.-= Matt Savage´s last blog ..Vegetarian Singles vs. BBQ Singles =-.

  22. Great story Matt. I just found your site today through the wonders of twitter and really like it. As a fellow vegetarian runner I’m always happy to find more of my kind.

    I’m definitely adding this site to my blog reader. Good luck with your future running!
    .-= Brett´s last blog ..Post-Run Recovery – The R.I.C.E. Method =-.

    • Hi Brett, glad you found me. Always good to have more veg. athlete readers. Not to mention males. (If you look at the comments, you’ll see that so much of the audience is women!)

      Hope to hear more from you!

  23. So, all things considered, How many calories would you consume per day when you’re booking 30-35 miles a week?

    • Alex, I really don’t have a good guess. I don’t count calories or even carbs/protein. I’d say 2500-4000 calories per day. I realize that range is so big it’s unhelpful, but it’s the best I can do.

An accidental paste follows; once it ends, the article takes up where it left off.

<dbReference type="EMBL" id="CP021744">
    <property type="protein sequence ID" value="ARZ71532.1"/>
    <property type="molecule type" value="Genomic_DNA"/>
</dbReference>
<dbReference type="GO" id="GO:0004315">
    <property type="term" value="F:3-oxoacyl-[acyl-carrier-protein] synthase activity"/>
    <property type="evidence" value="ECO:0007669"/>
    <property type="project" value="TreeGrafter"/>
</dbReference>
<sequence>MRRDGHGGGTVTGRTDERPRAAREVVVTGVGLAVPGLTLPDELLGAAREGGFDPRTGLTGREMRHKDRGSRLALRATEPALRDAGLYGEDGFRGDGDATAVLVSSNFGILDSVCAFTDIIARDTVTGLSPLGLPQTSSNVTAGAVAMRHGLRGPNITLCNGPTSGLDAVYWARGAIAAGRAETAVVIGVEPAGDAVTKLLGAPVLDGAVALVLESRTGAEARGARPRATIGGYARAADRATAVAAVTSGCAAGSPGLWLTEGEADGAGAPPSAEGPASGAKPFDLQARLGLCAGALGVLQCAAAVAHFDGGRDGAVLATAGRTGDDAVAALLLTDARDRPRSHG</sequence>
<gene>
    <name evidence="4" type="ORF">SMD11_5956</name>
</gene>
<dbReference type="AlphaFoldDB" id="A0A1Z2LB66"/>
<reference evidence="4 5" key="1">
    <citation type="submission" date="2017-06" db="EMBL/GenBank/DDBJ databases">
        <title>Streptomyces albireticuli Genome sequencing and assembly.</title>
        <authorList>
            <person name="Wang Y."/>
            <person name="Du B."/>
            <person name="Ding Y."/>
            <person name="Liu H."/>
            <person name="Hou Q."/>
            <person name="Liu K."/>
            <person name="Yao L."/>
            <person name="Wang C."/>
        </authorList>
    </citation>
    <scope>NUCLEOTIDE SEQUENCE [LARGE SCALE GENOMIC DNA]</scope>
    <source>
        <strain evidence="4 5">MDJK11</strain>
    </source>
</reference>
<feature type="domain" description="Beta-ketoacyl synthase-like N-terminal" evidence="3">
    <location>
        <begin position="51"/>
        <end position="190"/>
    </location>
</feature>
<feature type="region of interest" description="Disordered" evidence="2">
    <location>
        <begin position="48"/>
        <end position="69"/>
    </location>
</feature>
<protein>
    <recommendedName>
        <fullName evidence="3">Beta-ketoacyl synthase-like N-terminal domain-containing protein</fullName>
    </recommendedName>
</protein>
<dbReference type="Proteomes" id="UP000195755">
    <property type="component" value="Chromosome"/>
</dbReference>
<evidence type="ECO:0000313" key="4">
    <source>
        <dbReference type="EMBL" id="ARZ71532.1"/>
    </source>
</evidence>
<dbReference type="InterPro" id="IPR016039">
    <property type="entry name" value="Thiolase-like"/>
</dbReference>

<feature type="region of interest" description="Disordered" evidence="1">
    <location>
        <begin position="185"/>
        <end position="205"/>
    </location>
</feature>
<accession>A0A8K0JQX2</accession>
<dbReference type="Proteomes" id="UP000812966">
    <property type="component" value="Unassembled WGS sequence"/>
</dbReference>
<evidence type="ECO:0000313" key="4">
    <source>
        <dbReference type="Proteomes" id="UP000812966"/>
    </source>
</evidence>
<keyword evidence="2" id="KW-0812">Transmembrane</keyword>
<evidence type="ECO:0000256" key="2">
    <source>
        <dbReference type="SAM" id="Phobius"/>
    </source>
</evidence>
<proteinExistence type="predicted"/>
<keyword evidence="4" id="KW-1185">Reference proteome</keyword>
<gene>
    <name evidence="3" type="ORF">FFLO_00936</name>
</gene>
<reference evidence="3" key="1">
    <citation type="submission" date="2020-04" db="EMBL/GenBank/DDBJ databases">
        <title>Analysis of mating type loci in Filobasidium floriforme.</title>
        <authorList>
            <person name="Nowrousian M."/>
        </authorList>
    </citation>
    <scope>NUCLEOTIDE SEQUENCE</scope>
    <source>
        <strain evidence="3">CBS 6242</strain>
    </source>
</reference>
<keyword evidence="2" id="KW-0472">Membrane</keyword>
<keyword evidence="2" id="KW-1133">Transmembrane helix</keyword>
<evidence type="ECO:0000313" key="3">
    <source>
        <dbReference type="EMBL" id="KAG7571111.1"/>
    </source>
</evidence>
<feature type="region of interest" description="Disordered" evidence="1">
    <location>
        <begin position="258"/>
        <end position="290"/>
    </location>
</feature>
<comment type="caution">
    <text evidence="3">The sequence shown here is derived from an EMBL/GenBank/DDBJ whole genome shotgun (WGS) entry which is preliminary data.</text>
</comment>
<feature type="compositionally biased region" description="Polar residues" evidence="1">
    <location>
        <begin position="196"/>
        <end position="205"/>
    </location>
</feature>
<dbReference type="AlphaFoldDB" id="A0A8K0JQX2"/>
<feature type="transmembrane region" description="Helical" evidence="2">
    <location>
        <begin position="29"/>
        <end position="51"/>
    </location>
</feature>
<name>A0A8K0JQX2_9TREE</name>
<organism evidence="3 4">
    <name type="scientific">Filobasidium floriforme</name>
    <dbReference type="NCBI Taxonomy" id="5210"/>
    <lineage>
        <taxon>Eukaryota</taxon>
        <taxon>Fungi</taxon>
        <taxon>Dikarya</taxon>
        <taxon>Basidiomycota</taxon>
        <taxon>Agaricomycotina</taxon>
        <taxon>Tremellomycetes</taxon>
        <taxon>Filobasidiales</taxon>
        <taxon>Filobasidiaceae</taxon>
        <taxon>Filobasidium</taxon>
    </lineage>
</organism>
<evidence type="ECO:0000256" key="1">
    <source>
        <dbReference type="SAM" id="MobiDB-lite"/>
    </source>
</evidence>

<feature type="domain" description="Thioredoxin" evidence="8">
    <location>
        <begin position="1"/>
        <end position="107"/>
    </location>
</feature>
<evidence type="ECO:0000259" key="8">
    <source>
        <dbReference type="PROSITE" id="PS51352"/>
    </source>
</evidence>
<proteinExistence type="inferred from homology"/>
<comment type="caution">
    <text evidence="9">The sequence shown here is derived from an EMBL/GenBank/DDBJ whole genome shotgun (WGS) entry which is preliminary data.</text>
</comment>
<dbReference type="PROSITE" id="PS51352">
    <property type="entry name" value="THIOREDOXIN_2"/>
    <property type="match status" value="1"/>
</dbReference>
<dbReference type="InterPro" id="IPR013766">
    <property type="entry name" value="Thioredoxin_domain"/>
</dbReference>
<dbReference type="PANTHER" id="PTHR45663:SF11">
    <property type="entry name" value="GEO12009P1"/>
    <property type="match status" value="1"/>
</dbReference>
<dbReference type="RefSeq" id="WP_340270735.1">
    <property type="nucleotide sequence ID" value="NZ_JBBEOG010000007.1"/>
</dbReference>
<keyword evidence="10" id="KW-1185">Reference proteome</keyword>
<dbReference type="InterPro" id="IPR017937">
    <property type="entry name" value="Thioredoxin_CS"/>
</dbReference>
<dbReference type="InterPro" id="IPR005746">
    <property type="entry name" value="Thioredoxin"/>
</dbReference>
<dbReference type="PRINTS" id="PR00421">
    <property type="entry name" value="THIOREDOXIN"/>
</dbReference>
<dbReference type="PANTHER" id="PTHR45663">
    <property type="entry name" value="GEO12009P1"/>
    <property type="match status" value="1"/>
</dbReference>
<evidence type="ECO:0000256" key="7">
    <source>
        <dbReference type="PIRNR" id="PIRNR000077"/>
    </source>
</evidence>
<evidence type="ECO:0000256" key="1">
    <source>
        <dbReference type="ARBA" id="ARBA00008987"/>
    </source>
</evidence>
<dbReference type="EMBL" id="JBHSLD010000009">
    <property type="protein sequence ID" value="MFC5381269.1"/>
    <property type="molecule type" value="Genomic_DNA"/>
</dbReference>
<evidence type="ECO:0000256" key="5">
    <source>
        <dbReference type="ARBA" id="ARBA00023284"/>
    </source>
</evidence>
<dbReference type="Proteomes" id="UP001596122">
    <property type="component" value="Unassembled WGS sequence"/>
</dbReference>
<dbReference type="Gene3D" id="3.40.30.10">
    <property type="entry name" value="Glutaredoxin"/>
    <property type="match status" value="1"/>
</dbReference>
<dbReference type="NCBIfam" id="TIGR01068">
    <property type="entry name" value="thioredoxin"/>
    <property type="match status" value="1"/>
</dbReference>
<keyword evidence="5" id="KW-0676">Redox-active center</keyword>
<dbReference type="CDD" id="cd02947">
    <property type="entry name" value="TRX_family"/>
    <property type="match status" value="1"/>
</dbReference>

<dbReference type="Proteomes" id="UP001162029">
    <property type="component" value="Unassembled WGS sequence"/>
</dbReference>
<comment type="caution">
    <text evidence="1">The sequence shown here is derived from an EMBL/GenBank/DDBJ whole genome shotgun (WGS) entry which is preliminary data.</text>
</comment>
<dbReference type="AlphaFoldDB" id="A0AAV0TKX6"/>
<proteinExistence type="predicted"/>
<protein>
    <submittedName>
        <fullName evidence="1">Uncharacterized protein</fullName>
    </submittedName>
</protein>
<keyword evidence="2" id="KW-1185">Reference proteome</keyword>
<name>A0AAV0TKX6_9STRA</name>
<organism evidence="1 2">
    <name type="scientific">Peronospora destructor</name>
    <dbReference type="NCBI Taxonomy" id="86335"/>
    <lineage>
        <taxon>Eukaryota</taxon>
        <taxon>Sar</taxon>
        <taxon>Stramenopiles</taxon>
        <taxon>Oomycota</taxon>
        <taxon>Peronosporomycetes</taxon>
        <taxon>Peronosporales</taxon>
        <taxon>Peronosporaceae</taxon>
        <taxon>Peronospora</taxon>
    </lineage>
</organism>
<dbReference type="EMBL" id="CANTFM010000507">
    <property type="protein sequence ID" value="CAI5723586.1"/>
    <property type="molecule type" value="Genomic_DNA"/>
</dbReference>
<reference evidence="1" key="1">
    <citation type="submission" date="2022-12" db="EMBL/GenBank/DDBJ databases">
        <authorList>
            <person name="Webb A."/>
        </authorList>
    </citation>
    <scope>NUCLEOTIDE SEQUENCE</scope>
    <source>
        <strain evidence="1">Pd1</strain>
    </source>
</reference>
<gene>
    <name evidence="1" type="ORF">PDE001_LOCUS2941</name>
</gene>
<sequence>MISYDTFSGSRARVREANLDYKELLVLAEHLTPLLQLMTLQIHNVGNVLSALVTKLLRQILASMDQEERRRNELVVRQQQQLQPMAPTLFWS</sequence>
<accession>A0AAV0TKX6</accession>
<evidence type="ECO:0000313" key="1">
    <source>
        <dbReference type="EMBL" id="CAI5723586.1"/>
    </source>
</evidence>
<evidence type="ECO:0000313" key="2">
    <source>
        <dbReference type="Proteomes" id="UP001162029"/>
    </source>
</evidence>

24. Great job on qualifying for Boston! Great Blog!
    I have been running for 31 years even ran 60 miles on the track and completed an Ironman in 2003, but have never qualified for Boston… yet. I have not heard if Core Performance Endurance by Mark Verstegen or Run Less, run Faster either but will be purchasing them as I have heard of the techniques and believe in quality over quantity. I ran 3:39 (my best) on 25-30 miles a week.

    My issue is that I had Open Heart surgery Dec. 23, 2009 to repair a complex genetic heart valve defect that was leaking 40% of my blood backwards. It went undetected my entire life until Oct. 22, 2009. They also found I have a Ventricular Arrhythmia which I take a beta blocker to control.

    But now I feel the best in my life and now I have a Boston Qualifier in me. This Saturday 7/24/2010 I will race my road bike to the top of Mt. Evans which is 14, 200 ft in the Bob Cook Memorial Mt. Evans Hill Climb here in Colorado.

    I am a Heart Survivor, but still am a runner.

    Wish you continued running success.

    • Bob, great story. Funny how big an accomplishment qualifying was for me, and I didn’t have to overcome any sort of health problems to do it. People like you who attempt it after stuff like what you’ve been through are truly inspiring.

      What was your 60-mile track race? Did you go crazy?